“We do not tell the people: believe. We say: read,” a statement not made casually, but rather a public expression of a very deep conviction, spoken by Fidel on April 9, 1961 during a television appearance that ended the sixth cycle of the People’s University, Education and Revolution.
The National Literacy Campaign was underway across the country. A few days later, the mercenary Bay of Pigs invasion, organized and financed by the United States took place and was defeated in less than 72 hours. The aggression did not interrupt the enormous pedagogical effort. With a vast audience listening, recorded was Fidel’s message that summarized in good measure the core of the cultural and educational policy of the new times: “The Revolution tells the people: learn to read and write, study, get information, meditate, observe, think. Why? Because this is the path of truth…” Comandante en Jefe said, at the time.Read More »
Many came to meet Fidel again on the University of Havana’s grand stairway, the scene of so many rebellious, revolutionary events, bringing him to the present, giving his work continuity, in the voices of children, in songs of commitment and celebration, in verse…Read More »
When the adversity gets worse, at a bad moment, when all our effort is not enough, and we must find another way; when a hopeful project is cut short, given the countless difficulties caused by the blockade, that anyone with any common sense can see, we ask ourselves: What would Fidel do? As if, in him, all answers can be found
The world is living hard times; Cuba, for its part, is, too. After a year of arduous battles, with our neighbor to the North holding our neck, attempting to force us to surrender and accept the imperialist yoke, in mid-March the pandemic reached our shores.
Horrendous images from all parts of the world of a desperate battle with death; a British cruise ship in trouble, with infected passengers aboard, which Cuba allowed to dock, to facilitate their safe return home; rich countries with health systems overwhelmed by the rapidly spreading disease; Cuban medical brigades preparing to save lives around the world, and the empire maliciously attempting to discredit what can only be described as glorious: a small island nation challenging Goliath, protecting its own, while making whatever it has available to all, without a single soul turning away from the task.
Fidel visited one hospital room after another during the hemorrhagic dengue epidemic. Photo:Granma Archives
Over the years, many have wondered about the source of the leader of the Cuban Revolution’s inexhaustible energy. How was this exceptional man able to function without rest, with his thoughts perennially directed toward the wellbeing of his people, toward the possibility of a better world with a place for everyone, with rights and opportunities for all?
The answer to this question does not lie in his physical stature or athletic passion, not even in his ability to train his thinking and devour every chapter of the homeland’s history. There was something much more powerful, something that led him to devote himself entirely to humanity, that gave him a vocation he could not renounce, of doing everything he could to transform and create, as the most sacred duty of a man. What made Fidel a natural leader, with exemplary humility and disinterest, the architect of this enduring work, was the greatest gift Martí left him and his generation: human sensibility.Read More »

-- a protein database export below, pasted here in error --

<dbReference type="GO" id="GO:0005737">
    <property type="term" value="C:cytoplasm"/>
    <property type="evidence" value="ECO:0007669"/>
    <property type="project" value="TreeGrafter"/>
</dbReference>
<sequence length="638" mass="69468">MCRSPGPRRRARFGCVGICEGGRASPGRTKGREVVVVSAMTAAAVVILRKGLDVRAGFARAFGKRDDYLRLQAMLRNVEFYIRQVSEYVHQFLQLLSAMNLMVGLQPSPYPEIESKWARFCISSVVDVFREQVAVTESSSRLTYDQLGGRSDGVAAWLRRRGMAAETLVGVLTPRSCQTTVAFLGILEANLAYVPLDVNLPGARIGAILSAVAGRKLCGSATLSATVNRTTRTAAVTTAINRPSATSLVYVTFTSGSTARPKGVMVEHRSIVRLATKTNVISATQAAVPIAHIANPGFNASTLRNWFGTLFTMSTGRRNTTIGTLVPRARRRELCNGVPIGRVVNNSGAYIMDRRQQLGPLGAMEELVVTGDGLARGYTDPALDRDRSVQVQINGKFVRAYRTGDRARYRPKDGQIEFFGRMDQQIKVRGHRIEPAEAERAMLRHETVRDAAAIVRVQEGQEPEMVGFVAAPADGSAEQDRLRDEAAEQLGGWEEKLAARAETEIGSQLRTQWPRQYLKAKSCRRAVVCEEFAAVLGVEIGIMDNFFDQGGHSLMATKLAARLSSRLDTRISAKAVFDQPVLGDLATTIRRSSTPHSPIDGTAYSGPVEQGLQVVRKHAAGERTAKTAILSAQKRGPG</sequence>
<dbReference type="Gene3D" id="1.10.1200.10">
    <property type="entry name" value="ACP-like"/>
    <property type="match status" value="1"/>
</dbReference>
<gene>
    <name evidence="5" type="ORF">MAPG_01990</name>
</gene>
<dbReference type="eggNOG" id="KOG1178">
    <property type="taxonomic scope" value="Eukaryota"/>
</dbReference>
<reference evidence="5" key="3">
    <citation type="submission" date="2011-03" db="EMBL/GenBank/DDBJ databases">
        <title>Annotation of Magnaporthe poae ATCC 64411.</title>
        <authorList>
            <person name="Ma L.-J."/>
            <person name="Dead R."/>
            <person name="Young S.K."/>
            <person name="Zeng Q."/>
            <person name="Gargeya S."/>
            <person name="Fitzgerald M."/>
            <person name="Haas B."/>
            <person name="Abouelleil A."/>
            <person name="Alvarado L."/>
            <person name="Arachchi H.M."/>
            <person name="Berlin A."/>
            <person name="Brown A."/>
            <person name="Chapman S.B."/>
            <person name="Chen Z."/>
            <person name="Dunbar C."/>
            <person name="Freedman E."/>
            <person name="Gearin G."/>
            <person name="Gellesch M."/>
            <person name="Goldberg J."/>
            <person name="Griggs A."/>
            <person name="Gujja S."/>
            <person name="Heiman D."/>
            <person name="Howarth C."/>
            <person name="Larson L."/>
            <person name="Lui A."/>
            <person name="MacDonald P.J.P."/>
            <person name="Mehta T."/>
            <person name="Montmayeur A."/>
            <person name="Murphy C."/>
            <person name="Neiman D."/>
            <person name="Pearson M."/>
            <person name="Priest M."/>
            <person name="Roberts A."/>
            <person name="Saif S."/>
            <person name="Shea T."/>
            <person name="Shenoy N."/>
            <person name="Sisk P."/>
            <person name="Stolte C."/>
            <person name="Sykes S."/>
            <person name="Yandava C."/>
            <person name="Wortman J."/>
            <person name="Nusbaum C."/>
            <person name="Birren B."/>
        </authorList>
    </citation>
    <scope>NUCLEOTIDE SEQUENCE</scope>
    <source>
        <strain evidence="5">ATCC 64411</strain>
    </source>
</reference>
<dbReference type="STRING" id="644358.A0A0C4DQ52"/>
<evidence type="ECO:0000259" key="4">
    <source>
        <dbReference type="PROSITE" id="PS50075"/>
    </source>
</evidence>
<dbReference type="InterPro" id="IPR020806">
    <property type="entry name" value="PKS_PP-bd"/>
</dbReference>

‘Fidel Lives in Those Saved by Cuban Doctors’ Ambassador Says
Cuba has nine doctors for every 1,000 inhabitants, which is the highest figure for this indicator worldwide.
Cuba’s Ambassador to Canada Josefina Vidal took part in a virtual conference on the legacy of Fidel Castro, the leader of the Cuban revolution, which was held on the occasion of the 94th anniversary of his birth.
“Fidel Castro is still alive in each of the lives that our doctors save. He is alive in any corner of the world where people say ‘Thank you Cuba’,” Vidal said.
When the world is going through the COVID-19 pandemic, the diplomat focused her conference on one pillar of Fidel’s revolutionary thought and work: the human right to free health care.
The demise of Fidel Alejandro Castro Ruz is a huge loss to the global public health. As the leader of the island nation of Cuba for nearly half-a-century, Fidel not only led exemplary initiatives to ensure healthcare for all within the country, but also ensured that Cuban doctors were the first to reach out to people in developing countries during natural disasters. Under Fidel, Cuban medical scientists also developed cutting-edge measures to combat diseases, ranging from meningitis to cancers.Read More »
Only a careful curatorial eye allowed press photographer Jorge Valiente and journalist Sahily Tabares to create the book Fidel es un país, an iconography of the Cuban Revolution’s leader that captures him just as he was.
Colleagues and life companions, the authors made a selection from among more than a thousand shots Valiente has of the Comandante en Jefe, photos taken in the exercise of his profession, first for the newspaper Revolución,and later Granma. His existence just as it was lived.